This invention relates to a tie tack for releasably securing a four-in-hand necktie to a shirt which does not adversely affect the tie and is hidden from view behind the tie.

Many devices have been created to secure the loose ends of a four-in-hand type necktie. The more well-known devices include conventional tie clasps and tie tacks. However, these devices are necessarily visible when worn, and tie tacks inherently must pierce the neck tie and therefore tend to damage a visible portion after repeated use.

Moreover, many people desire the neat appearance of a secured necktie but prefer a device which is not visible when worn. The most elementary of such devices is a loop which is permanently secured to the inwardly facing surface of the wide end of the necktie and through which is passed the narrow end of the necktie after the knot has been fashioned. A necktie holder is still required.

It has further been known to provide button holes on the surface of the loop in order to secure the necktie to the shirt front or to provide clips integrally on the inward facing surface of the narrow end of the necktie for the same purpose.

U.S. Pat. No. 3,453,696 by inventor J. K. Mates teaches a necktie holder for a four-in-hand necktie which is entirely hidden from view behind the wide end of the necktie when worn. The holder includes a mechanical fastening device for holding the narrow end of the necktie to the shirt. The outer surface of the holder which is positioned outside of the narrow end of the necktie has a first releasable fastening means attached thereto; second releasable fastening means is fixedly secured to the back side of the wide end of the necktie. The fastening means are of the hook and eye type (Velcro) which engage when placed in surface-to-surface contact and are separated by peeling action.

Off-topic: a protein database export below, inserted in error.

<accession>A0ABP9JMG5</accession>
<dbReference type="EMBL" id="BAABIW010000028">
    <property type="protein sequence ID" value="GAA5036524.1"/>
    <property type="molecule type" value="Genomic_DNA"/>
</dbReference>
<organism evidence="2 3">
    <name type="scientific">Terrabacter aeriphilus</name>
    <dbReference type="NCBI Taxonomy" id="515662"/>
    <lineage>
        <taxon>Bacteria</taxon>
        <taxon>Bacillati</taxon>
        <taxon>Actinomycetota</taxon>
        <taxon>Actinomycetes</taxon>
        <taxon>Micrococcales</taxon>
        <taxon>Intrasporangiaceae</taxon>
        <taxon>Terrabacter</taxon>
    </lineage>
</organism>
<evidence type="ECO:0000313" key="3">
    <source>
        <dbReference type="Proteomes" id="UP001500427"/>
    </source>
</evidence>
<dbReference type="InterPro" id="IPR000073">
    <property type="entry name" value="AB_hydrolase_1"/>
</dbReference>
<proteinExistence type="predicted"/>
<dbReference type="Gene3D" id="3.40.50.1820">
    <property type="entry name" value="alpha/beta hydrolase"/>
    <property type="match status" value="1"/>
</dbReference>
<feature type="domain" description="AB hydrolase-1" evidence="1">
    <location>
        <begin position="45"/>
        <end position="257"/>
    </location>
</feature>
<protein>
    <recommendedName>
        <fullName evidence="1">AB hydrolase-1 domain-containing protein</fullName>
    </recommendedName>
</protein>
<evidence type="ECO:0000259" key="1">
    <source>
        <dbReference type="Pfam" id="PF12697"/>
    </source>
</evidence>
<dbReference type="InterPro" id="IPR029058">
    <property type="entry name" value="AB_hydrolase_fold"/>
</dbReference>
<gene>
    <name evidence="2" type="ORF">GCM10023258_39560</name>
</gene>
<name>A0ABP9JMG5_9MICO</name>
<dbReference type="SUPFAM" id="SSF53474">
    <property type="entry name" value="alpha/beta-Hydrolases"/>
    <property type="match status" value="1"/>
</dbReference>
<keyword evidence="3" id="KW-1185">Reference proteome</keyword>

U.S. Pat. No. 4,123,824 by inventor Herbert B. Roberts teaches a tie tack well known in the art comprising a shirt attaching bar, an inner member attached to the bar by a short chain and an outer member 10 which has a pin passing through the necktie and into the central portion of the inner member where it is secured thereto.


This invention relates to a tie tack which is invisible, does not damage the visible surface of a necktie even after continual use, is inexpensive to produce, has an indefinite life, can be used on different neckties and is easily removable therefrom when desired.

An object of this invention is to provide a tie tack that can be continually used on a necktie and does not damage the outer surface of that necktie.

Another object of this invention is to provide a tie tack which is easily removable from a necktie for use on a different neck tie.

Still another object of this invention is to provide a tie tack which is inexpensive to produce and yet has a long life.